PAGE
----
In a house keeping business, commissioners approved a cost-share agreement with Oklahoma City for implementation of the Close to Home Fishing program.

The Wildlife Conservation Commission is the eight-member governing board of the Oklahoma Department of Wildlife Conservation. The Wildlife Commission establishes state hunting and fishing regulations, sets policy for the Wildlife Department, and indirectly oversees all state fish and wildlife conservation activities. Commission members are appointed by the Governor and confirmed by the Senate.

The next scheduled Commission meeting is February 3 at the Oklahoma Department of Wildlife Conservation headquarters (auditorium), at the corner of 18th and North Lincoln, Oklahoma City at 9:00 a.m.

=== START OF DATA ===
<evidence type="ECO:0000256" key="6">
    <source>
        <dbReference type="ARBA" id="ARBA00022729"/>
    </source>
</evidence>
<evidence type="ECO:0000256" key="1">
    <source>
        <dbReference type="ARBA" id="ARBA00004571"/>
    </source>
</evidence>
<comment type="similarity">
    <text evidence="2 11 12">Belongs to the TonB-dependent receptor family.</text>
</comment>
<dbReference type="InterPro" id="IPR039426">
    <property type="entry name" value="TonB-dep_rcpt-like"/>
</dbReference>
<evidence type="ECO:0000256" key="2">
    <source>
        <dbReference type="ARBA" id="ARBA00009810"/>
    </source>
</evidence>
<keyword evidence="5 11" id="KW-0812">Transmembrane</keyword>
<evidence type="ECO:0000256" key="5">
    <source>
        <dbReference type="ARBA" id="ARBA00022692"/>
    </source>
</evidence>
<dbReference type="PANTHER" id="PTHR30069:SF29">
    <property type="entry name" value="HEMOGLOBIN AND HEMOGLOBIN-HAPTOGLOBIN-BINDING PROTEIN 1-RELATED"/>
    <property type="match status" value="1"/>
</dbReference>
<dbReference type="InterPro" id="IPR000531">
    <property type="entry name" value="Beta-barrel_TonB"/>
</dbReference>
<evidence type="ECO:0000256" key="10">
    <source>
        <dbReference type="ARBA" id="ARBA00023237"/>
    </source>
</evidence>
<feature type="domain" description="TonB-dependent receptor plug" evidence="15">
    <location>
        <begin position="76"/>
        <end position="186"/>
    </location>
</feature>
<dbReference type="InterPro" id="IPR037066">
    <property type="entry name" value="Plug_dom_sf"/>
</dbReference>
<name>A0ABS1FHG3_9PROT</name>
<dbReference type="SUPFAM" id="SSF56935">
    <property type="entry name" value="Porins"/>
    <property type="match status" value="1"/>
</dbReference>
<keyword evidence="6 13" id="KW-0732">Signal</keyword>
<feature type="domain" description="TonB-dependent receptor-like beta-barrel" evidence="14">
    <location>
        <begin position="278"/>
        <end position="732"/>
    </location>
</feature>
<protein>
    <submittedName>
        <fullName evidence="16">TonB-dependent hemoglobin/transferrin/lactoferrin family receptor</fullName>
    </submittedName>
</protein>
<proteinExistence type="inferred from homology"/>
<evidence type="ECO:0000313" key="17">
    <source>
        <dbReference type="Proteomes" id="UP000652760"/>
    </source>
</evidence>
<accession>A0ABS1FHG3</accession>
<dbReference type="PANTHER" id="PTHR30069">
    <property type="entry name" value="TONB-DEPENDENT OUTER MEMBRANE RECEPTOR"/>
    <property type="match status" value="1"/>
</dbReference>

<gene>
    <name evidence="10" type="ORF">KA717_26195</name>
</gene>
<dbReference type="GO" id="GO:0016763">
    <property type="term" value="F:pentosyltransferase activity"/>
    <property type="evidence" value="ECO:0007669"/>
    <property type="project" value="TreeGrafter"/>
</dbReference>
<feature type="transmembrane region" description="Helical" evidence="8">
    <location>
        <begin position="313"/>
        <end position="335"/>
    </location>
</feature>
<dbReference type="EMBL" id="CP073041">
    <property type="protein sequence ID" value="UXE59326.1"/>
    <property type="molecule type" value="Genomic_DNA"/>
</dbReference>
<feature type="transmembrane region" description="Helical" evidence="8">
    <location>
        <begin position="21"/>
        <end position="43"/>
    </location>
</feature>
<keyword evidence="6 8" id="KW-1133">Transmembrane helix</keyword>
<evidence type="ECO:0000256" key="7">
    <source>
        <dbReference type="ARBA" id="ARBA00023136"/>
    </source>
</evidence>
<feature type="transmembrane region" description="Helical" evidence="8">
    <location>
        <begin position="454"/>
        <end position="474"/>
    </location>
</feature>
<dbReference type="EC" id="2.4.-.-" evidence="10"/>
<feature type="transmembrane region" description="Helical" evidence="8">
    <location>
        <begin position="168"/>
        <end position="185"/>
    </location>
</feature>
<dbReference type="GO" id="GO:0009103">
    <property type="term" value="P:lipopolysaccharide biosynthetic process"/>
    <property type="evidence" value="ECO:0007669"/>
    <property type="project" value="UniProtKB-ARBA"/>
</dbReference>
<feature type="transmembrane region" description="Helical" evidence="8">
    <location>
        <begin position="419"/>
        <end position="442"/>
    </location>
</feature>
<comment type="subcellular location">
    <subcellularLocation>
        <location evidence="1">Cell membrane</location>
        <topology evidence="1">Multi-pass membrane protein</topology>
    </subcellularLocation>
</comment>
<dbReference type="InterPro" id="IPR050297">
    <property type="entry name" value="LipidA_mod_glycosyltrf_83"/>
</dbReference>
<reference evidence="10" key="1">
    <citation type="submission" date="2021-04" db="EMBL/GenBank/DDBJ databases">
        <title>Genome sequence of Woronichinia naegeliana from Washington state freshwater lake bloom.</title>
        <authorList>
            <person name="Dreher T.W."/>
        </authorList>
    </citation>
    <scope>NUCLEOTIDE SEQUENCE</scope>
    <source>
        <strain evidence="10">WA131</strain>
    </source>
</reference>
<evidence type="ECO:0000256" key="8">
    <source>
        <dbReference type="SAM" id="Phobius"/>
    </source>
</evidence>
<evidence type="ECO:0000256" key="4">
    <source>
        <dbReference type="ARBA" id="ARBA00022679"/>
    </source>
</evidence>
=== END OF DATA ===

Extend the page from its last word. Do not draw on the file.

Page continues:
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Blues and Rainbows Highlight Winter Fishing

It maybe cold outside, but there is still some hot fishing action to be found across the state.

“Winter time fishing is a great way to spend time outdoors,” said Barry Bolton, assistant fisheries chief for the Department. “And fishing for several for several different species can be quite productive this time of year.”

According to Bolton, wintertime is prime time for catching trophy size blue catfish. Whether you enjoy fishing with a rod and reel from the bank or setting juglines from a boat, there is a variety of locations to try your luck.

“There are many lakes and rivers to catch blue catfish, but the Arkansas River in northeast Oklahoma, Lake Texoma in the south central part of the state, and Lake Ellsworth near Lawton offer anglers an excellent chance to hook a monster catfish” he said.

Oklahoma’s six winter-only trout areas managed by the Department also offer top notch cool season fishing.